Medical Management Superior to Intracranial Angioplasty and Stenting in Preventing Subsequent Stroke

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  1. neo_star

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    Medical Management Superior to Intracranial Angioplasty and Stenting in Preventing Subsequent Stroke Due to Intracranial Atherosclerosis

    S. Andrew Josephson


    Intracranial atherosclerosis is an important cause of ischemic stroke worldwide. Atherosclerotic plaque accumulation in the major intracerebral arteries can lead to stroke or transient ischemic attack (TIA), and when the accompanying stenosis is severe (70”“99%), these patients are at high risk for recurrent stroke (nearly 25% at 1 year). Two strategies used to treat this disorder are aggressive medical management, and percutaneous transluminal angioplasty and stenting (PTAS), a practice gaining favor in many countries. A recent large trial (Chimowitz et al., 2011) compared these two strategies in an attempt to guide future therapeutic treatment decisions in those with intracranial atherosclerosis.


    The authors conducted a large, randomized, National Institutes of Health-sponsored trial at 50 sites in the United States using the FDA-approved self-expanding Wingspan stenting system. Enrolled patients had experienced a TIA or nondisabling stroke within 30 days caused by 70”“99% stenosis of a major intracranial artery. Patients were randomized to either PTAS and aggressive medical management, or aggressive medical management alone, consisting of combination antiplatelet therapy with 325 mg of aspirin and 75 mg of clopidogrel daily, as well as targeted vascular risk factor reduction including a low-density lipoprotein goal of <70 mg/dL (achieved with rosuvastatin) and systolic blood pressure <140 mmHg (<130 mmHg in those with diabetes). Those in the PTAS group were treated by experienced neurointerventionalists who were certified to participate in the study. Aggressive medical management was identical in the two groups.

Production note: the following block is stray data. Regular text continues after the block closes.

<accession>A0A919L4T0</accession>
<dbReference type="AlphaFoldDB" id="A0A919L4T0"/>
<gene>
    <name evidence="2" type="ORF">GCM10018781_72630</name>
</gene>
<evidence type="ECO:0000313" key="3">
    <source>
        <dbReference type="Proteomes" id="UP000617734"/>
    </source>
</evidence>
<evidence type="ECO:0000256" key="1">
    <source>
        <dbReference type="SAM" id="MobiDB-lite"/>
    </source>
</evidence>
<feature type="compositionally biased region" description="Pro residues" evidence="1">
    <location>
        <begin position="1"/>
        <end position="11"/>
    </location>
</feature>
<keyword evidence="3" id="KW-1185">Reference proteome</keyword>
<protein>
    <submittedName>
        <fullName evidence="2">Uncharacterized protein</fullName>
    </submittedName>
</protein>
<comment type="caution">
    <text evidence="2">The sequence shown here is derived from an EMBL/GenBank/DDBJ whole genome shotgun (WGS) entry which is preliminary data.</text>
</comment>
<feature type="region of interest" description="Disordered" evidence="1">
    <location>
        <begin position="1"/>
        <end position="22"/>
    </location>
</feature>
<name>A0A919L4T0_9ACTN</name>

A total of 451 patients were randomized in the trial, 227 to medical management alone and 224 to PTAS plus medical management, with around 5% crossover in each group. The primary endpoint examined was stroke or death within 30 days of enrollment or stroke in the territory of the affected artery after 30 days. The trial was stopped early after the data safety and monitoring board expressed safety concerns regarding periprocedural stroke in the PTAS group.

    The 30-day rate of stroke or death was found to be 14.7% in the PTAS group and 5.8% in the medical management group (p = .002). Of the 33 strokes in the PTAS group, 25 occurred within 1 day of the procedure; the other 8 occurred within 6 days. The risk of periprocedural stroke did not diminish over the course of the enrollment period, and there was no significant difference between rates at high-enrolling and other centers. After 30 days, there were 13 additional strokes in the territory of the affected artery in each group. The 1-year rates of the primary endpoint were 20% in the PTAS group and 12.2% in the medical management group (p = .009). Secondary endpoints including the rate of any stroke and that of any major hemorrhage were significantly higher in the PTAS group.


    This important secondary prevention stroke study demonstrated that aggressive medical management was superior to PTAS plus aggressive medical management in patients with recent TIA or stroke referable to large artery intracranial atherosclerosis. The study had unexpectedly high rates of periprocedural stroke compared with previous observational studies, and unexpectedly low rates of recurrent stroke in the group receiving medical management only. For clinicians, this trial should lead to recommendations against intracranial PTAS in patients with stroke and TIA. Furthermore, the aggressive medical management strategy described here should be considered for these high-risk patients; the combination of aspirin and clopidogrel has typically not been used in secondary stroke prevention due to bleeding concerns, but perhaps in this particular high-risk group it may play an important role moving forward.

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    [TD="class: contentBody"]Chimowitz MB et al. Stenting versus aggressive medical therapy for intracranial arterial stenosis. N Engl J Med 2011;365:993. [PMID: 21899409] [Full Text][/TD]
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  2. anshu

    anshu Active member

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    bful!u deserve much more joey....god bless u
     

  3. anshu

    anshu Active member

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    and yea..i'll keep coming back,no matter wat!
     

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